I blink at him. “Fifteen minutes?”

    “I know it’s a rather long time frame,” he grinds out, “but yes, fifteen minutes.”

   "No one’s that good an actress,” I mutter. He rolls his eyes at my words.

    And then Nick does the most amazing thing. He puts a hand on my low back, like it belongs there, as if he touches me all the time—as if this isn’t the first time we’ve touched since we shook hands eight years ago.

    He bends down. “Look up at me,” he instructs. “Laugh as if you enjoy talking to me.”

“Why?” I hiss back.

    Brief hesitation. “I’ll owe you one.”

“Whatever I want?”

            Longer hesitation this time. “Within reason, yes.”

     I turn on my biggest smile, then. The one that stretches wide and reaches my eyes. It’s my killer mingling smile, the one I only pull out when I really need to pack a punch. “Fifteen minutes,” I say, batting my eyelashes. “Start the timer.”

    Nick blinks once. Twice. Then he gives a subtle nod to a few men standing not too far from us, drinks in hand.

    “See the one with glasses?”


    His hand drifts higher, flattening against my back. The touch is warm even through the fabric of my dress. “I’m going to talk to him, and I want you by my side as I do.”

    “Pretending to like you.”



    “Need to know basis, honey,” he says sweetly. The endearment sounds mocking from him.

    “All right, sugar muffin,” I respond just as tartly. “Fourteen minutes left.”

    He grits his teeth audibly at that.

    The men look up as we approach, their conversation abruptly dying.

    “Mr. Park,” the man in glasses says. His tone is cold. “I didn’t know you’d be here.”

    “Last minute invite,” Nick says, an odd tone in his voice. Is that… gentleness? He must be trying to win points here somehow. “This is Blair Porter.”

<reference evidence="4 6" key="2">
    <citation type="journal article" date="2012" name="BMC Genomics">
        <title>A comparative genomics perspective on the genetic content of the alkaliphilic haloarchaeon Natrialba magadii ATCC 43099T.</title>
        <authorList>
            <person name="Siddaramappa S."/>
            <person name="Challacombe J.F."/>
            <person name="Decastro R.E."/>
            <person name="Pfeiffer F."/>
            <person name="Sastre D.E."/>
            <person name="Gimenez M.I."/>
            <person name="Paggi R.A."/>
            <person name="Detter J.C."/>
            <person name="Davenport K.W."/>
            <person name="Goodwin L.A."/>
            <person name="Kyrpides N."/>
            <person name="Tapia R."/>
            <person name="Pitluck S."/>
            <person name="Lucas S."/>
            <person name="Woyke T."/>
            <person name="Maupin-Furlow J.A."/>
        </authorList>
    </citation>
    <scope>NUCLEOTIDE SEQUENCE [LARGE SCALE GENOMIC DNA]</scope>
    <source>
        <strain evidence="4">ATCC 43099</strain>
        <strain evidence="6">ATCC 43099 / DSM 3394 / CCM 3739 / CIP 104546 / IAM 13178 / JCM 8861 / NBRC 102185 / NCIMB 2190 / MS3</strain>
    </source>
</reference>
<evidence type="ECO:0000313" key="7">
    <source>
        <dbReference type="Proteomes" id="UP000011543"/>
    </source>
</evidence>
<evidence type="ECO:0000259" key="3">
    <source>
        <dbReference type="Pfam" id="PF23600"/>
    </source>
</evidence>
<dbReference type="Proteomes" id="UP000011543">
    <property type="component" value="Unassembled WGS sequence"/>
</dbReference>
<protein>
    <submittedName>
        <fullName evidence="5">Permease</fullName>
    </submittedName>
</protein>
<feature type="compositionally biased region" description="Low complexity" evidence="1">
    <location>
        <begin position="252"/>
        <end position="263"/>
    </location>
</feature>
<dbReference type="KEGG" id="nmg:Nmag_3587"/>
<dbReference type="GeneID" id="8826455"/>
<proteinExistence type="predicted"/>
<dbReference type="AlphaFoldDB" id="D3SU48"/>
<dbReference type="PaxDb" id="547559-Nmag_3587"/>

I extend a hand, still smiling widely. “A pleasure to meet you all.”

    They introduce themselves. “I’ve met your brother a few times,” the man in glasses—Mr. Adams—says.     “Lovely guy.”

    I resist the urge to glance at Nick. So that’s why I’m here, smiling at him. He’s using me in all of my trophy invitedness. “Yes, he is,” I say, leaning into Nick’s side. “Despite being friends with this one.”

    They laugh at my joke and Nick is forced to join in. The pressure of his hand on my back increases in a not so subtle warning to behave. Idiot, I think. I just made you look more likeable.

    “That’s right,” Nick says. “We’ve known each other for what, eight years now, Blair?”

    “Something like that,” I say.

    The shorter of the three men smiles at me. “I hope you’ll stay long enough to meet my wife. She’s around here somewhere, and she reads every style interview you give.”

    “That’s lovely,” I say warmly. “I’d love to meet her.”

    Nick clears his throat and I tear my gaze away to look up at him expectantly, forcing friendliness into my gaze.

    “Enjoying the time away from Seattle?” Nick’s question is open-ended, but his entire body language is focused on Mr. Adams. Subtle, I think, wondering how Nick would react to my hand on his back in warning.

    “I am, yes,” Mr. Adams says. “Some time away can be good. Clears the head.”

    Nick nods gravely. “Lends itself to making excellent decisions.”

    “This is not the place to discuss business,” Mr. Adams retorts. The two men at his side both look away, clearly uncomfortable with the turn of conversation. Nick is tense beside me.

    This won’t do.

    I put a hand on his arm affectionately, looking over at Mr. Adams with a smile. “Even at a wedding,” I say, making my voice light. “Can you believe it? It’s impossible to get this guy to relax!”

    Nick sighs. “About as impossible as you walking past a store without purchasing anything.”

    “Well, we all have our vices,” I tease, my wide smile still in place. “I’m sorry we bothered you.”

    “Not at all,” Mr. Adams says. “It was a pleasure to meet you, Miss Porter.”


    The three men leave—I promise to find one of them at the reception to talk to his wife—and then it’s just Nick and me.

    I hit his arm. “Damn it,” he says. “What was that for?”

    “You call me a trophy guest, someone invited here for appearances sake, and then you use me in just the same way?”

    There’s no remorse or denial in Nick’s eyes. Just sly calculation. “You did well.”

    “I was coerced.”